The disruption of Covid-19 and the resulting lockdown meant that this year’s planned nine District Sports Awards November events had to be cancelled, along with the Brian Perry Waikato Regional Sports Awards to be held in January 2021.
With the lack of sport being played and the inability to fairly judge winners who may not have been able to compete internationally or nationally, as well as the financial pressure on our sponsors who play a big part in funding the events, Sport Waikato made the difficult decision to cancel the 2020 awards season.
The cancellation of our traditional awards season gave us the opportunity to think differently and celebrate and acknowledge the good things that were happening in the community, just in a different way.
The 2020 Waikato Sport & Active Recreation Awards were launched on 28 August 2020. Sport Waikato wanted to take the opportunity to look beyond just winning and celebrate and acknowledge the sporting moments, the partnerships, the initiatives, the outside the box thinkers, and those who do amazing things in our communities to keep us all active.
Seven categories were developed: Community Connection, Sport & Active Recreation Partnerships, Outstanding Active Space Initiative, Commitment to Diversity & Inclusion, Service to Sport (traditional), and two People’s Choice awards – Sportsperson and Sporting or Active Recreation Moment.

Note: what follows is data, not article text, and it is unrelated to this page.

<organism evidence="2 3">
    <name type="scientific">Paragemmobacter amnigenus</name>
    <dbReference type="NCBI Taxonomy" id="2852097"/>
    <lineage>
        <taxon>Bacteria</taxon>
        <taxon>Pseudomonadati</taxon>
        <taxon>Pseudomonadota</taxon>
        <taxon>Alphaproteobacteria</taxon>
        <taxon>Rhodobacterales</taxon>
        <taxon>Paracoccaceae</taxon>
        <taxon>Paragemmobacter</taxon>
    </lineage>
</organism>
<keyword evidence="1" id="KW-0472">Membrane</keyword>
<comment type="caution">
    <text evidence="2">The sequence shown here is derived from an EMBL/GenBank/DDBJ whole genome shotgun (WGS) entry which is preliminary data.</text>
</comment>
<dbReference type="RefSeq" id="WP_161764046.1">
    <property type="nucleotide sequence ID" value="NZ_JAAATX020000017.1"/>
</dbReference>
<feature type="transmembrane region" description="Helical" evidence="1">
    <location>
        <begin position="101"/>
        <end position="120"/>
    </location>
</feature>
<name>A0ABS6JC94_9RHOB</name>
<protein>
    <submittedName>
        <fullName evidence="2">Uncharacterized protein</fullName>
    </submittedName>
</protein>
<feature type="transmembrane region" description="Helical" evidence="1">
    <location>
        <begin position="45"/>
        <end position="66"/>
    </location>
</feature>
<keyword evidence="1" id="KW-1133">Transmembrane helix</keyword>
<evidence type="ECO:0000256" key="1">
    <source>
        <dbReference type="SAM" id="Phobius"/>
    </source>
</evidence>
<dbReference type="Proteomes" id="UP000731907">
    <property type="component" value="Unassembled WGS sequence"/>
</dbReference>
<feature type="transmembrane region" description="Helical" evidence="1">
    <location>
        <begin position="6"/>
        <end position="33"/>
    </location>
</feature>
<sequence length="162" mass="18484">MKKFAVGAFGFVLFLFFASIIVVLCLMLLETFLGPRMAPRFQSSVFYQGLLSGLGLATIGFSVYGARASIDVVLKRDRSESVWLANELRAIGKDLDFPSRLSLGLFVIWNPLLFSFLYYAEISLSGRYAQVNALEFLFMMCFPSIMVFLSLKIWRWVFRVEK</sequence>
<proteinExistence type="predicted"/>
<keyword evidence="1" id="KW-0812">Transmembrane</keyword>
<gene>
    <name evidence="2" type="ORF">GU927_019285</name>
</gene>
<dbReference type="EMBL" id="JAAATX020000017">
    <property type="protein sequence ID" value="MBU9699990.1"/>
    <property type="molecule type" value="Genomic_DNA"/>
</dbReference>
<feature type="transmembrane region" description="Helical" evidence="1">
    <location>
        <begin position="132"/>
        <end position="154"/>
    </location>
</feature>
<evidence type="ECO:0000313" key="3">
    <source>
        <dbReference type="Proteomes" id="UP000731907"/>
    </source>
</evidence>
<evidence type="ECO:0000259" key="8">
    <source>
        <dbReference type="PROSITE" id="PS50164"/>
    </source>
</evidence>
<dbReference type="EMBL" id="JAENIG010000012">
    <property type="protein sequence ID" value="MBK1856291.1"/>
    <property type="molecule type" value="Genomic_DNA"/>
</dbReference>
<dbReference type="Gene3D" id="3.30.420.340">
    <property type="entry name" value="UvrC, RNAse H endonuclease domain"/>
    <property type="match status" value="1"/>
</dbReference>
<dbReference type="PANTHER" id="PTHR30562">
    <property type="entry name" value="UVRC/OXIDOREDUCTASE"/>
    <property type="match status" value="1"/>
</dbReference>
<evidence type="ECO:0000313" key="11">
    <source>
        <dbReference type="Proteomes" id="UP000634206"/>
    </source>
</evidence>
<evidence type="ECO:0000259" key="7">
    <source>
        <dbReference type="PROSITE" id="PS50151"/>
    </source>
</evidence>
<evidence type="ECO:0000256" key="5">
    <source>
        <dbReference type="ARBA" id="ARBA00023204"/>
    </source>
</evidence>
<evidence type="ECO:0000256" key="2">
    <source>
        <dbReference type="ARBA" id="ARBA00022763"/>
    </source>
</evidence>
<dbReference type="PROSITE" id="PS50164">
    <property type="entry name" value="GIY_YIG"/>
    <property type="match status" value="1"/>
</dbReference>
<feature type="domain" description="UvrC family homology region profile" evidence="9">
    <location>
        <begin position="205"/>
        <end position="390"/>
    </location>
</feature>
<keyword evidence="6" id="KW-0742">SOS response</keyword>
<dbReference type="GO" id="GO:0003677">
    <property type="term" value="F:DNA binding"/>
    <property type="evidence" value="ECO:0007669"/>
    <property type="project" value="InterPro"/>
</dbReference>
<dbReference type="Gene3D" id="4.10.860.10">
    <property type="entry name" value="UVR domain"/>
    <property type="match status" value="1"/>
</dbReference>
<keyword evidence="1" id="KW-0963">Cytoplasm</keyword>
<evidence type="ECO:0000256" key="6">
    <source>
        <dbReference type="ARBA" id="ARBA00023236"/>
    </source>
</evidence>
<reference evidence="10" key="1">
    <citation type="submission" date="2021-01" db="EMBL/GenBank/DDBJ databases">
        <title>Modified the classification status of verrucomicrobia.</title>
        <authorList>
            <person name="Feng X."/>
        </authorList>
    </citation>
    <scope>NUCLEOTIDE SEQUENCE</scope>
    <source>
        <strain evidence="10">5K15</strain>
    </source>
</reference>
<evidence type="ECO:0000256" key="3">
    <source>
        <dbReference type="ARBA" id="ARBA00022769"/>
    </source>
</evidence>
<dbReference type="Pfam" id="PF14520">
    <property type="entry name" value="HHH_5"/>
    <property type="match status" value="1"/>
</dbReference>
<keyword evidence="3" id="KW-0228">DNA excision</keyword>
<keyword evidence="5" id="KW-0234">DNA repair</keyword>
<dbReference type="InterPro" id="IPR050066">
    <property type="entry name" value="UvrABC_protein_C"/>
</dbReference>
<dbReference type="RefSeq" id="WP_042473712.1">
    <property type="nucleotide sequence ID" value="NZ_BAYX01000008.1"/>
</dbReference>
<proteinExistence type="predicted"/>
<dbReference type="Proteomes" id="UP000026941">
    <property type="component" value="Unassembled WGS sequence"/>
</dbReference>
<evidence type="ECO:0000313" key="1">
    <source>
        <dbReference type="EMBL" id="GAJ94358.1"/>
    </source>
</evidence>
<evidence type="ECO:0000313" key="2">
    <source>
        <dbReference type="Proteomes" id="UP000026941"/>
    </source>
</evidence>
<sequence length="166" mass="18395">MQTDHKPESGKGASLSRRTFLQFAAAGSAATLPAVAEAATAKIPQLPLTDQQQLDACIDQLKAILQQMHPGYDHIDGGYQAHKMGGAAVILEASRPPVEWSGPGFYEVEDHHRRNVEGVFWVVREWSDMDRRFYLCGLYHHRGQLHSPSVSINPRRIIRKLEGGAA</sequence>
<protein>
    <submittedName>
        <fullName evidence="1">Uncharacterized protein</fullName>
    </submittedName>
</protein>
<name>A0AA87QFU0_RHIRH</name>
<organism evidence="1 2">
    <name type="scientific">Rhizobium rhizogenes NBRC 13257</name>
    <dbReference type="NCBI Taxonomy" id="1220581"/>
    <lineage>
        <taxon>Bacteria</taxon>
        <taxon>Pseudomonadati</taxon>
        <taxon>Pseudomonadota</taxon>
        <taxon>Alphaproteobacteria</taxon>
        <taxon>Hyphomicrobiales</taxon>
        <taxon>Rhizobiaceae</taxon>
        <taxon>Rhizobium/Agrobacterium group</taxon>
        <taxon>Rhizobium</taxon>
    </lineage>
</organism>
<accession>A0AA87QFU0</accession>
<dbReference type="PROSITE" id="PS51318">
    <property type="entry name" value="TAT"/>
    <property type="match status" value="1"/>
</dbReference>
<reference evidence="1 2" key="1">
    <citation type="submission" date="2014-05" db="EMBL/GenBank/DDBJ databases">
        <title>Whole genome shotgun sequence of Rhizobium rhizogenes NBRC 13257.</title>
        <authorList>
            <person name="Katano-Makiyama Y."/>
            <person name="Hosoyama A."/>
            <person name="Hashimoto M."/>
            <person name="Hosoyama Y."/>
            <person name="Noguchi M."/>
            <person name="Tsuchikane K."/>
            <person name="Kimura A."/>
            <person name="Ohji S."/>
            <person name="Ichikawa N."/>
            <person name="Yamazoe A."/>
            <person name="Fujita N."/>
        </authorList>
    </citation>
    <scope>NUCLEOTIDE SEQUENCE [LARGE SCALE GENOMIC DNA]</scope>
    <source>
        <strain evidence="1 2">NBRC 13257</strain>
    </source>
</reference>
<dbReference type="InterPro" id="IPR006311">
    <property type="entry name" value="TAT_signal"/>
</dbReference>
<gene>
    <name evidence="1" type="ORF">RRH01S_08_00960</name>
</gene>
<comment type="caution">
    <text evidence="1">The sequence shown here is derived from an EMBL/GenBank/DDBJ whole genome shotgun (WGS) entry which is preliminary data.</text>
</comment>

For such a new and different target audience, we were impressed with the 85 entries to this awards format, run on a dedicated website with even the judging happening online this year.
Entries were judged by local sport and recreation advocates Honey Hireme-Smiler (athlete, Halberg Inclusion), Glyn Wooller (GM Waikato River Trails Trust) and Graeme ‘Mintie’ Mead (radio announcer, JP, celebrant).
Finalists will be announced in January 2021, with winners publicised at a special online event Thursday 28 January 2021.
This year has seen the Sport Waikato Kaiwhakahaere o Maniapoto working closely with Te Kuiti High School to strengthen their Waka Ama programme. Interest in participating in the sport was expressed by over 60 students, which highlighted a community need for provision of this traditional Maaori sport in the school.
In partnership with Te Kuiti High School, our Kaiwhakahaere worked with 24 students who were put through a training programme with experienced world paddlers to form two crews to compete at the Waka Ama Nationals. Training included work on paddling techniques, safety and fitness programmes to grow the students’ capability and capacity to be out on the water. The teams travel to the Waikato river for trainings three times a week, and if able, use the Te Kuiti Aquatic Centre for a pool-based training.
Te Kuiti High School carried 16 paddlers to the Waka Ama Nationals where they qualified for the semi-finals, only to be narrowly beaten in their two divisions by some of the best secondary schools in New Zealand – a great achievement for this school, whose Waka Ama programme is continuing to grow!